Good vibrations: helping deaf people enjoy music

Progress is being made to help deaf and hearing-impaired people enjoy live music. Kate Samuelson explores provision for those who – literally – feel the beat

Progress is being made to help deaf and hearing-impaired people enjoy live music. Kate Samuelson explores provision for those who – literally – feel the beat

From wedding first dances to familiar songs your grandparents used to hum, many of our most treasured experiences are connected to music. Music can heighten everyday experiences, trigger emotions and even help to heal pain.

But its power is not limited to those with perfect hearing. Deaf people do not occupy a silent world, excluded from the pleasure of listening to, and forming a relationship with, music.

The UK is one of the countries paving the way in improving access. Those at the Attitude is Everything charity work to make live music accessible for deaf people and people who have disabilities.

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Almost 80 per cent of respondents to the charity’s most recent ‘mystery shoppers’ survey said that they had been put off buying gig tickets due to access problems. But Attitude is Everything’s latest report also found that there have been “significant advances” across the industry in recent years.

“When we launched, there was no other organisation quite like us,” says CEO Suzanne Bull. “People often have preconceived ideas about whether it’s possible for deaf people to enjoy live music. Our role is to make it clear that deaf people do want to be involved in music and do want to attend live music gigs.”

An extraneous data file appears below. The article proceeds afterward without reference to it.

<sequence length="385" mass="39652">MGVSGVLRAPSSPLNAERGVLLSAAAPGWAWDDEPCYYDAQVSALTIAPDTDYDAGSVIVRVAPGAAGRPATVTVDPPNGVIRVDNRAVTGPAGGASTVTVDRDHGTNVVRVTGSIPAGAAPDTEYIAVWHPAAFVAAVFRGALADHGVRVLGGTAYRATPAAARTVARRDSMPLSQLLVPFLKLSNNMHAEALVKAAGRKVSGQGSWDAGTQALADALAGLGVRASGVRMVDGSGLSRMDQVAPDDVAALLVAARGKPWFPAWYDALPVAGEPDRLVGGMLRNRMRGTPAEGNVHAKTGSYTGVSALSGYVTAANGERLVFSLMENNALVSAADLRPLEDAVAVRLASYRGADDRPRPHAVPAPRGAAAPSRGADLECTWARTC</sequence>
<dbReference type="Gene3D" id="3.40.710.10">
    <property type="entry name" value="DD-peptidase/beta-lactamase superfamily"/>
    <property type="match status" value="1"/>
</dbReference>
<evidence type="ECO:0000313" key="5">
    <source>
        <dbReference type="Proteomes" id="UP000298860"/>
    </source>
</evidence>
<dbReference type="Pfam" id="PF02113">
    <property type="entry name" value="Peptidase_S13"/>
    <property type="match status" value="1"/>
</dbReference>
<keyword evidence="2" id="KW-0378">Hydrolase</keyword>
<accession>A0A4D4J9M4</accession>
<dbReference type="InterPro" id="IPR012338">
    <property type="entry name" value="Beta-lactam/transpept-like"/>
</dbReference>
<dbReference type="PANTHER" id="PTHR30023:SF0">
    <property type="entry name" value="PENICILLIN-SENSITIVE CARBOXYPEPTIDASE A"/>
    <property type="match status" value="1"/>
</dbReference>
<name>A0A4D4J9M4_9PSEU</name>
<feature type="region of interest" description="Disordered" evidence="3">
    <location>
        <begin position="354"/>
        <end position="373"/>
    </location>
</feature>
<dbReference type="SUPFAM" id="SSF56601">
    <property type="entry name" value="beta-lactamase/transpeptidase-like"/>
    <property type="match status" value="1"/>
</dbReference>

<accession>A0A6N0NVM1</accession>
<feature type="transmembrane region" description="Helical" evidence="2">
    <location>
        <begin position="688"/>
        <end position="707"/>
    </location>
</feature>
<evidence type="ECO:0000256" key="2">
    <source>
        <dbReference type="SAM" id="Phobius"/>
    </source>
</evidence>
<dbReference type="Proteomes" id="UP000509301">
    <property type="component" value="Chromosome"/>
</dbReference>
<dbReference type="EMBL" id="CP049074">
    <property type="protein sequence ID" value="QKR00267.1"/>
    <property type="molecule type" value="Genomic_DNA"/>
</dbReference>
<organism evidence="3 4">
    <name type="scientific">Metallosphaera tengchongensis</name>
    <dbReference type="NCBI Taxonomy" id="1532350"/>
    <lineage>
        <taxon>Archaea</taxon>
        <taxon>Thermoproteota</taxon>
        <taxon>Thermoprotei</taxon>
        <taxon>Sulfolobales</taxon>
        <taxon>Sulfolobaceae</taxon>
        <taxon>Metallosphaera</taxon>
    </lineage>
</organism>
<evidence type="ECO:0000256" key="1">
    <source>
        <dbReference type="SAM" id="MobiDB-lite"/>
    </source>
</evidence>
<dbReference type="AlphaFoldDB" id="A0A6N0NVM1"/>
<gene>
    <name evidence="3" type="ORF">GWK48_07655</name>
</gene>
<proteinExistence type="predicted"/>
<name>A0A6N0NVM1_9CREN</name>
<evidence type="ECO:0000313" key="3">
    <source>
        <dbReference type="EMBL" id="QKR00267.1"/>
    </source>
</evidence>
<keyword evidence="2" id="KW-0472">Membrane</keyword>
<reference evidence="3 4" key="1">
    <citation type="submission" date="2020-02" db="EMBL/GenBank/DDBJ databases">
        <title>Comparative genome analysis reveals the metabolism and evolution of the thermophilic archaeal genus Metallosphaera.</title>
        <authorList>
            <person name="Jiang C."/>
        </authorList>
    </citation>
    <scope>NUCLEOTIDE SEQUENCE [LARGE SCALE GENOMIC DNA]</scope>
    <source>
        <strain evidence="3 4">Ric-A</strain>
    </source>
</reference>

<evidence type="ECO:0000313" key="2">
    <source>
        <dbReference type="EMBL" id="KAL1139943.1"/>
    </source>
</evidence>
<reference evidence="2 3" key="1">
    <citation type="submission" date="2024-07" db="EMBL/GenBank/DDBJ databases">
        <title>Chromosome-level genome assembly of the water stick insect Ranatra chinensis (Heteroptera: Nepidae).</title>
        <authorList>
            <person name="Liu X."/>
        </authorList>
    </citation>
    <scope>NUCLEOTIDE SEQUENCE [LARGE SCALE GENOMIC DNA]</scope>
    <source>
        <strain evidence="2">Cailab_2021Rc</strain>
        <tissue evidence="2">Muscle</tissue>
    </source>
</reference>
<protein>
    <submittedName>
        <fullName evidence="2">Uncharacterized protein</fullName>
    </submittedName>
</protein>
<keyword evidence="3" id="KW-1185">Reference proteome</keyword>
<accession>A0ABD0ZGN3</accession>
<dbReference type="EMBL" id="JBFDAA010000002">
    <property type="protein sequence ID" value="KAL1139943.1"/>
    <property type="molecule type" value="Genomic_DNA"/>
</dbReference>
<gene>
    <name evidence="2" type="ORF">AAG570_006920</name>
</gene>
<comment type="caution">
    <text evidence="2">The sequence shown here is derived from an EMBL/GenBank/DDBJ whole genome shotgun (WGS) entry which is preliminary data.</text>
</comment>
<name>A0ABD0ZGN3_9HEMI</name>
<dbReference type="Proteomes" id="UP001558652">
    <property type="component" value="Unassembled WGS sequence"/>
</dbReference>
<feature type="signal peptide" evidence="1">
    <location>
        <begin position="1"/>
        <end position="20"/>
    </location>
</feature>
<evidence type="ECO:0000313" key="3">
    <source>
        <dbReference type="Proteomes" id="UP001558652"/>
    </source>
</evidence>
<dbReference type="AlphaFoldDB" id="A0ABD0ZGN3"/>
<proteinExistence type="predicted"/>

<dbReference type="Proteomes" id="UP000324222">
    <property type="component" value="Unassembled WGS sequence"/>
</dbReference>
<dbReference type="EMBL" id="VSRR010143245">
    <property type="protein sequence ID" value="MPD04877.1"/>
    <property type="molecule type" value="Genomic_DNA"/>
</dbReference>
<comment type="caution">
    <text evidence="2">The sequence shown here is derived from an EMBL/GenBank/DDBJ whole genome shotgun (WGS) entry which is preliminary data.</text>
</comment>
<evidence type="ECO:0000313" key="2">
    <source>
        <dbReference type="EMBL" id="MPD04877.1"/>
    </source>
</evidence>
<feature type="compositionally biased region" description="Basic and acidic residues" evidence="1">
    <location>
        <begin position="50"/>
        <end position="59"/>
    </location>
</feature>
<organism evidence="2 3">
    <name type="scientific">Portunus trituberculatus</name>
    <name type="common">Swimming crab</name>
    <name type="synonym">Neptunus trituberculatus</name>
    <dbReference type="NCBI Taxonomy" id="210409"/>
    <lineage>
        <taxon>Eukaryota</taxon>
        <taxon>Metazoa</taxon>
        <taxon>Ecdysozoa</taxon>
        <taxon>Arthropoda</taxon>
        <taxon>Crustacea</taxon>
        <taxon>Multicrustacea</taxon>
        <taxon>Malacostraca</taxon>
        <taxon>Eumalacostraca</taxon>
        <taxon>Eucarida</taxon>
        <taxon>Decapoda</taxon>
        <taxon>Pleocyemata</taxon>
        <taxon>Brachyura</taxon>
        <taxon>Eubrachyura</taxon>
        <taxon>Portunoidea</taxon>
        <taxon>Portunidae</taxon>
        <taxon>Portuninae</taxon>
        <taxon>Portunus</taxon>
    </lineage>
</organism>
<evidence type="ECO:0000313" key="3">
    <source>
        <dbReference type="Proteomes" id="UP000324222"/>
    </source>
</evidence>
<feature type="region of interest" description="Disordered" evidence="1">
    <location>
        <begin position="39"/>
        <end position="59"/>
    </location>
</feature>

Attendees at the 2017 Deaf Rave

In recent years, festivals have been upping their game when it comes to access. Glastonbury festival has employed sign language interpreters for years, and in summer 2017 they helped to emphatically realise performances by the likes of family music group The Jacksons and indie rock band alt-J. In June this year, the rock-heavy Download festival provided British Sign Language (BSL) interpreters for the two main stages for the first time. Managing director Melvin Benn said he wants as many people as possible to enjoy the festival “to the fullest”. Reading, Leeds and Latitude provide BSL interpreting on request.

But while major festivals are slowly improving access, it’s the smaller-scale projects designed specifically for deaf people and people who are hard of hearing that are really exciting for deaf music-lovers. This September marks the 15th anniversary of Deaf Rave – a quarterly clubbing event that comes complete with deaf DJs and performers. “Our event is like no other,” enthuses Londoner Troi Lee, Deaf Rave’s founder, who was inspired by feeling the vibrations at illegal warehouse raves in the capital when he was younger. “The music is pumping at full volume but communication is never a problem – we ‘deafies’ operate on a different wavelength.”

We ‘deafies’ operate on a different wavelength

Technology helps: at Deaf Raves, software visualises the music, helping ravers to see the beat as well as feel it. Innovations such as the wearable speaker SubPac intensify the vibrations. “This is the night when our community comes together as one big unity,” says Lee.

In the US, venues are required to provide American Sign Language interpreters for hearing-impaired concertgoers, but there is no similar law in the UK. The UK’s latest live music census showed that only 30 per cent of surveyed venues provide disabled-access areas, despite the fact that a 70 per cent increase in ticket sales to this group was reported in 2016.

Troi Lee, founder of Deaf Rave

The passing of the Equality Act in 2010 forced the UK government to make live music more accessible. Lee agrees that access has improved, but says there is still a long way to go. “We need more support and the same rights as everyone to go to a gig or show for entertainment and fun.”

Featured image: A woman performs in sign language at a rave
Images: Rajvi Vaya

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